7 billion reasons to think about 7 billion
I find it appropriate to cut the red tape on my new blog with something so relevant to every single person on this planet: population.
I found a cool iPad app called 7 billion offered by National Geographic that gives an in-depth look at the recently-achieved population size of 7 billion. And the first page of this application shows a great overview in lay terms on where we were, where we are, and where we are going.
Perhaps an even more interesting and worrisome issue is something that I learned in one of my classes in graduate school. The fathers and mothers of a 13 billion population are alive today. WOWZERS!
Before learning more about population dynamics, I could have said: So what?! I’ll attempt to explain what I see as the big “so whats” as related to public health, although the potential issues arising with an ever-growing population span across domains and sciences, from economics to health and medicine.
- A growing population means a growing need for nutrition. Did you know that almost 1 billion (thats 1 out of the 7) people already do not have enough to eat? (wfp.org).
- More people means the need for more resources.
- Do we have the infrastructure? Access to clean water, adequate health care, health education and even family planning.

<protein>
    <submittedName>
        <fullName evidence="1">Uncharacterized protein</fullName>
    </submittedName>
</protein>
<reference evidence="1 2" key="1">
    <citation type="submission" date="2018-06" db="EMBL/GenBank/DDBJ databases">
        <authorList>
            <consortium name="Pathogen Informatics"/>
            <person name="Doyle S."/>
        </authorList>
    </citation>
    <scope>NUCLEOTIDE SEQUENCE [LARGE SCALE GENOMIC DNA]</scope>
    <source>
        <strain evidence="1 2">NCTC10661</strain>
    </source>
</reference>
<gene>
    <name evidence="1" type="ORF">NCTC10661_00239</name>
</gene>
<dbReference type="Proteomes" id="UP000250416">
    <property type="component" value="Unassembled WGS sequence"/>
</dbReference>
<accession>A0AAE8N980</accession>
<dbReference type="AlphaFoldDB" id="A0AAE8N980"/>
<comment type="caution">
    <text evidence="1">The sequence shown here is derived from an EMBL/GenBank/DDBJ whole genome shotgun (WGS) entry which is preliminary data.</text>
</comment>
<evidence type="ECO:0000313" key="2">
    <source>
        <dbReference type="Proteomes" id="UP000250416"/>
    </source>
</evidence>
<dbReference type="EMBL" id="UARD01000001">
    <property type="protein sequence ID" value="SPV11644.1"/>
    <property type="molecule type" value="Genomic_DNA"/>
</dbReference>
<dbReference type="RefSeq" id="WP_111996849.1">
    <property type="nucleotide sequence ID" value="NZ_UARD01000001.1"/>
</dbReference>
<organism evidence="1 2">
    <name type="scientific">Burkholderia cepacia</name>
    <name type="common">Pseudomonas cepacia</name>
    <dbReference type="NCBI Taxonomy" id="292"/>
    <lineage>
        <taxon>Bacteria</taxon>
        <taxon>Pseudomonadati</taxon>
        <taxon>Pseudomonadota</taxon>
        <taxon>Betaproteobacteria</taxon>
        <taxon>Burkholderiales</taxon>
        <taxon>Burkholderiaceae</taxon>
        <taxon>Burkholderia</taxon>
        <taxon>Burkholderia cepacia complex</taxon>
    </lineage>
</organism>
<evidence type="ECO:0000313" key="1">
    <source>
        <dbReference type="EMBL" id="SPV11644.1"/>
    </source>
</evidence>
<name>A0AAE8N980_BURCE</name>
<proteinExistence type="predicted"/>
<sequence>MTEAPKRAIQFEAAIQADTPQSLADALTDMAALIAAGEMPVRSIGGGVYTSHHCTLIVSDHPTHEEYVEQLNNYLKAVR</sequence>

- Why is space not an issue? Urbanization. This goes back to infrastructure. Remember the earthquake in Port au Prince? When you think of urbanization in the US or Germany, you think skyscrapers, nice apartment buildings and underground parking lots. But urbanization in developing and under-developed countries could not be farther from this. This is made obvious each time a natural disaster happens in those type of areas.
As you may have noticed, all of my points above are closely related to developing and under-developed nations. So then you may ask: why should we care? Aside from simply caring for our fellow man and the love for humanity, perhaps the most important reason why we should care is because it impacts all of us. With increasing global travel and ever-shortening travel times, more people are traveling in and out of countries. What does that mean? An easier route for infectious diseases to disseminate across the globe. After the Port au Prince earthquake, experts mentioned possibilities of increased cholera and other diarrheal-disease outbreaks.
Those are my thoughts. What are yours?